ER Wait Times Getting Longer
Even those needing most urgent care are waiting more, study finds.
By Serena Gordon
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(SOURCES: Andrew Wilper, M.D., fellow, general internal medicine, Harvard Medical School, and internist, Cambridge Health Alliance, both in Boston; Art Kellermann, M.D., spokesman, American College of Emergency Physicians, and professor, emergency medicine, Emory University, Atlanta; Jan. 15, 2008, Health Affairs)
TUESDAY, Jan. 15 (HealthDay News) -- The last thing you want to hear in the emergency room when you've got crushing chest pain or can't breathe is that you have to wait before you can get treatment.
Unfortunately, in too many instances, that's exactly what's happening. In fact, new research found that waiting times in emergency rooms have increased by 36 percent for all patients, to an average of 30 minutes per patient. And the sickest sometimes have to wait the longest: As many as one-quarter of all heart attack patients had to wait 50 minutes or longer before seeing a doctor.
Study author Dr. Andrew Wilper, a fellow in general internal medicine at Harvard Medical School and an internist with the Cambridge Health Alliance, reports in the Jan. 15 online issue of Health Affairs that the increasing wait times are the result of a "perfect storm" that has occurred as emergency room visits are on the rise while many ERs are closing their doors.
"It's hard to ignore the fact that several hundred ERs have closed their doors, and we've seen an increase in the number of patients using ERs. Plus, there are a number of internal factors contributing like bottlenecks because of a lack of inpatient bed space and a lack of specialists available to treat patients," Wilper explained.
"The real problem is that patients are backing up in the ER. If a patient is still in the ER six or even 12 hours later, it means that room, that nurse and that equipment just aren't available for the next patient that comes in the door," explained Dr. Art Kellermann, a spokesman for the American College of Emergency Physicians.
Kellermann said a good analogy to this situation would be if controllers at a busy airport started parking planes on the runways. "We'd think they'd lost their minds, but that's what hospital administrations are doing with ERs," said Kellermann. "We've taken the most time-critical portal of care and allowed it to become gridlocked."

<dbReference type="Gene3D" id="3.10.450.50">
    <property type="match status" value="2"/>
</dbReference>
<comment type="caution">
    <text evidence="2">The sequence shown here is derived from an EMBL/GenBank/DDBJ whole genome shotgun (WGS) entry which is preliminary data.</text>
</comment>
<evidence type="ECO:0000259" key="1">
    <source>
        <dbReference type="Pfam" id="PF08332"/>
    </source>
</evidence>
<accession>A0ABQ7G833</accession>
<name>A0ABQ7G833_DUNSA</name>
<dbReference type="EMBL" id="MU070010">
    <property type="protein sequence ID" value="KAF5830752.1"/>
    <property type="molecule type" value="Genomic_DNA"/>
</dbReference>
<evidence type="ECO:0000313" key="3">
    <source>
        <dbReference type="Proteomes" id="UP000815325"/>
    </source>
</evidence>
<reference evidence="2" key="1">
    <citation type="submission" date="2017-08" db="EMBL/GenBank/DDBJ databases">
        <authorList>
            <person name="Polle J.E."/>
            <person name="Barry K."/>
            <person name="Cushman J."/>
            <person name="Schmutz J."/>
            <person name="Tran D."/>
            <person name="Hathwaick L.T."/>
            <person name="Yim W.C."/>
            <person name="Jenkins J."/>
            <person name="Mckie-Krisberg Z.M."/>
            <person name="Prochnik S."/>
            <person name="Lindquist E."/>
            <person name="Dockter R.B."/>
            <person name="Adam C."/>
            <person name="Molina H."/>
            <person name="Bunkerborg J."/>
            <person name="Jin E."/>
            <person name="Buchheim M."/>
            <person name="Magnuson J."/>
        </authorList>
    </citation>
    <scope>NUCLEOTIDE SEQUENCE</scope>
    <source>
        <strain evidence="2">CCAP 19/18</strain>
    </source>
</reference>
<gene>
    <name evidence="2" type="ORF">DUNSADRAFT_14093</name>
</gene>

For the current study, Wilper and his colleagues reviewed data from 1997 through 2004 and included 92,173 adult ER visits. Of those visits, almost 18,000 were thought to need immediate attention at the time of initial evaluation, and 987 had a diagnosed heart attack.
Using this sample, the researchers extrapolated the data to the U.S. population for the study period, which represented 332 million adult ER visits, 67 million patients needing immediate care and 3.7 million heart attack patients. The number of emergency department visits increased from 93.4 million in 1994 to 110.2 million in 1997, according to the study. At the same time, the number of hospitals operating 24-hour ERs dropped 12 percent between 1997 and 2004.
Not surprisingly, the wait to see an ER physician also increased during that time. In 1997, the average wait was 22 minutes. By 2004, the average wait was up to 30 minutes -- a 4.1 percent increase in wait time each year.
For heart attack patients, even a few minutes of delay in treatment can literally mean the difference between life and death. Yet, the average wait time for a heart attack patient increased from eight minutes to 20 minutes over the study period -- a 150 percent increase.
Those who were assessed as needing immediate care waited 14 minutes in 2004, compared to 10 minutes in 1997. That translated into a 3.6 percent increase.
The study also found that blacks, Hispanics and women had to wait longer for care. Whites waited an average of 24 minutes, while blacks had to wait an average of 31 minutes and Hispanics had to wait 33 minutes on average. Wilper said it's possible that blacks and Hispanics might be more likely to visit hospitals that have longer wait times in general.
While the difference in wait times between men and women was slight -- about 5 percent, or one minute longer, for women -- Kellermann said it may be that women's heart attack symptoms still aren't recognized as quickly as men's symptoms are. "My hunch is while we're doing a better job understanding that women have heart attacks, too, a woman coming in with chest pain may be given a little less credence than a man with chest pain," he noted.
Wilper said because the causes of the increased wait time are multi-factorial, the solution has to be multi-faceted. "Solutions are likely going to be broad-based," he said.
He said there needs to be an expansion of insurance coverage, modified management of inpatient and elective surgeries because so many ER beds have been lost, and an expansion of primary care that might help ease the overflow at the emergency room.
"This is an issue that cuts across insurance status," said Kellermann, who pointed out that even people with insurance are left waiting in ERs, because there just isn't enough space or enough resources.
"Too many hospital administrators think that the hospital begins on the second floor, but ERs need open spaces and open bays. It's what we used to do, and the problem today is that more and more, we just don't have open space for a heart attack patient. We're like a NASCAR pit crew. We're designed to immediately assess, stabilize and move patients [to treatment]," said Kellermann. Without the open space, he said, the ER health-care team wastes valuable time moving patients and equipment around to try to get to the next patient.
Visit the American College of Emergency Physicians to learn when an ER visit is warranted.
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